Robert Dadashi · Shideh Rezaeifar · Nino Vieillard · Léonard Hussenot · Olivier Pietquin · Matthieu Geist
Offline Reinforcement Learning methods seek to learn a policy from logged transitions of an environment, without any interaction. In the presence of function approximation, and under the assumption of limited coverage of the state-action space of the environment, it is necessary to enforce the policy to visit state-action pairs close to the support of logged transitions. In this work, we propose an iterative procedure to learn a pseudometric (closely related to bisimulation metrics) from logged transitions, and use it to define this notion of closeness. We show its convergence and extend it to the function approximation setting. We then use this pseudometric to define a new lookup based bonus in an actor-critic algorithm: PLOFF. This bonus encourages the actor to stay close, in terms of the defined pseudometric, to the support of logged transitions. Finally, we evaluate the method on hand manipulation and locomotion tasks.
Seyed Kamyar Seyed Ghasemipour · Dale Schuurmans · Shixiang Gu
Off-policy reinforcement learning (RL) holds the promise of sample-efficient learning of decision-making policies by leveraging past experience. However, in the offline RL setting -- where a fixed collection of interactions are provided and no further interactions are allowed -- it has been shown that standard off-policy RL methods can significantly underperform. In this work, we closely investigate an important simplification of BCQ (Fujimoto et al., 2018) -- a prior approach for offline RL -- removing a heuristic design choice. Importantly, in contrast to their original theoretical considerations, we derive this simplified algorithm through the introduction of a novel backup operator, Expected-Max Q-Learning (EMaQ), which is more closely related to the resulting practical algorithm. Specifically, in addition to the distribution support, EMaQ explicitly considers the number of samples and the proposal distribution, allowing us to derive new sub-optimality bounds. In the offline RL setting -- the main focus of this work -- EMaQ matches and outperforms prior state-of-the-art in the D4RL benchmarks (Fu et al., 2020). In the online RL setting, we demonstrate that EMaQ is competitive with Soft Actor Critic (SAC). The key contributions of our empirical findings are demonstrating the importance of careful generative model design for estimating behavior policies, and an intuitive notion of complexity for offline RL problems. With its simple interpretation and fewer moving parts, such as no explicit function approximator representing the policy, EMaQ serves as a strong yet easy to implement baseline for future work.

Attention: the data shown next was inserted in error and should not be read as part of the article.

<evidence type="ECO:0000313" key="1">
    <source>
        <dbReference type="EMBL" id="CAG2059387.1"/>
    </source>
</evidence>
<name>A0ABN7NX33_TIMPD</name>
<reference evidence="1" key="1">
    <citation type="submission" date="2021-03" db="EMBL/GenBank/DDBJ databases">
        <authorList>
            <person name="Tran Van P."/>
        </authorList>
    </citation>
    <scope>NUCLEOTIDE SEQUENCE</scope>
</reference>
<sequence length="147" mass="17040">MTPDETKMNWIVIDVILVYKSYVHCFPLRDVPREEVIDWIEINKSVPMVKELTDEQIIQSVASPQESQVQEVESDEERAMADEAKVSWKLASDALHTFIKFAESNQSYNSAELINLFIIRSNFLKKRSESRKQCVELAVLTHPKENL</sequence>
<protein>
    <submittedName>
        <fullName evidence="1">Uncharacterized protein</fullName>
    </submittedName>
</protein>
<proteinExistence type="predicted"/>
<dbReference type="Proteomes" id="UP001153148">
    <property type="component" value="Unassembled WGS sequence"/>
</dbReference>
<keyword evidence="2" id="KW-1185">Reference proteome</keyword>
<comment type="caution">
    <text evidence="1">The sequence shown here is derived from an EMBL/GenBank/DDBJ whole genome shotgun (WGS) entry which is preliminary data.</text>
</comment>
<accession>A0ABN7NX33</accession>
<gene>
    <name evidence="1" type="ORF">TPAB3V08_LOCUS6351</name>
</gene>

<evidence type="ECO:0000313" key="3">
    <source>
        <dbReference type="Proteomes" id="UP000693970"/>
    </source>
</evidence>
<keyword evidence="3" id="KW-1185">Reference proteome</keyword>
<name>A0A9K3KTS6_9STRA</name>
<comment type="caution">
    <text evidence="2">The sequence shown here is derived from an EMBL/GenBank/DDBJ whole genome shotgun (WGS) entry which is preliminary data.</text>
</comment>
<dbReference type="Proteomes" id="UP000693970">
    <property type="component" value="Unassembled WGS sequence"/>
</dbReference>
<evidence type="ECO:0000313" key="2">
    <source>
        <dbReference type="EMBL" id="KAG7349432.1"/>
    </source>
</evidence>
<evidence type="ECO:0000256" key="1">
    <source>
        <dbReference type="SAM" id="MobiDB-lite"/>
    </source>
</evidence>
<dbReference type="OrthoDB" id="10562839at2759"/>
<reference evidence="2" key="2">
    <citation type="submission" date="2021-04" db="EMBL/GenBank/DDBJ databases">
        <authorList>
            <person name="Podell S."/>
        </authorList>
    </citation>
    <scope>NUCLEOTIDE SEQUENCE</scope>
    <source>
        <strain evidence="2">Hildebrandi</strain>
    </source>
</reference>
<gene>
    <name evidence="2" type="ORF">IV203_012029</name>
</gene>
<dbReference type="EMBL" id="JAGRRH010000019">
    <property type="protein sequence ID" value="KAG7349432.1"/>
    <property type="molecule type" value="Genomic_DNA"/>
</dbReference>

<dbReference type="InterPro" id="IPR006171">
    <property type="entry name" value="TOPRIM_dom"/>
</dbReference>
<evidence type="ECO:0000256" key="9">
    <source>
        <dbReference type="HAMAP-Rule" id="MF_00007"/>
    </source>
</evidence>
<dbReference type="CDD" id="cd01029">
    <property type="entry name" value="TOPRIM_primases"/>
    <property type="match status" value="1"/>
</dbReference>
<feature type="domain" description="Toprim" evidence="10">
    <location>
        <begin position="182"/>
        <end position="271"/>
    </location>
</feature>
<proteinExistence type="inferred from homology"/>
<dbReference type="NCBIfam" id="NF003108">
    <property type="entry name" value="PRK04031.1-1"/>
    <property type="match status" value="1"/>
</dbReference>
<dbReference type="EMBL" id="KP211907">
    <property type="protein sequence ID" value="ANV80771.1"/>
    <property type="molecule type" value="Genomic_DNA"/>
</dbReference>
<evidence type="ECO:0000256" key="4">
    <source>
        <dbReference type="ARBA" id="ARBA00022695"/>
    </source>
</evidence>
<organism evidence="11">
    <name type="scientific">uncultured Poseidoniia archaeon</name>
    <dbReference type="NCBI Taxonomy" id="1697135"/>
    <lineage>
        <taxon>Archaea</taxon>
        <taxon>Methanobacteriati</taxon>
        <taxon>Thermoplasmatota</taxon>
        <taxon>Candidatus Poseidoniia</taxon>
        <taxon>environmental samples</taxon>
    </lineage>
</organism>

Selective labels are a common feature of high-stakes decision-making applications, referring to the lack of observed outcomes under one of the possible decisions. This paper studies the learning of decision policies in the face of selective labels, in an online setting that balances learning costs against future utility. In the homogeneous case in which individuals' features are disregarded, the optimal decision policy is shown to be a threshold policy. The threshold becomes more stringent as more labels are collected; the rate at which this occurs is characterized. In the case of features drawn from a finite domain, the optimal policy consists of multiple homogeneous policies in parallel. For the general infinite-domain case, the homogeneous policy is extended by using a probabilistic classifier and bootstrapping to provide its inputs. In experiments on synthetic and real data, the proposed policies achieve consistently superior utility with no parameter tuning in the finite-domain case and lower parameter sensitivity in the general case.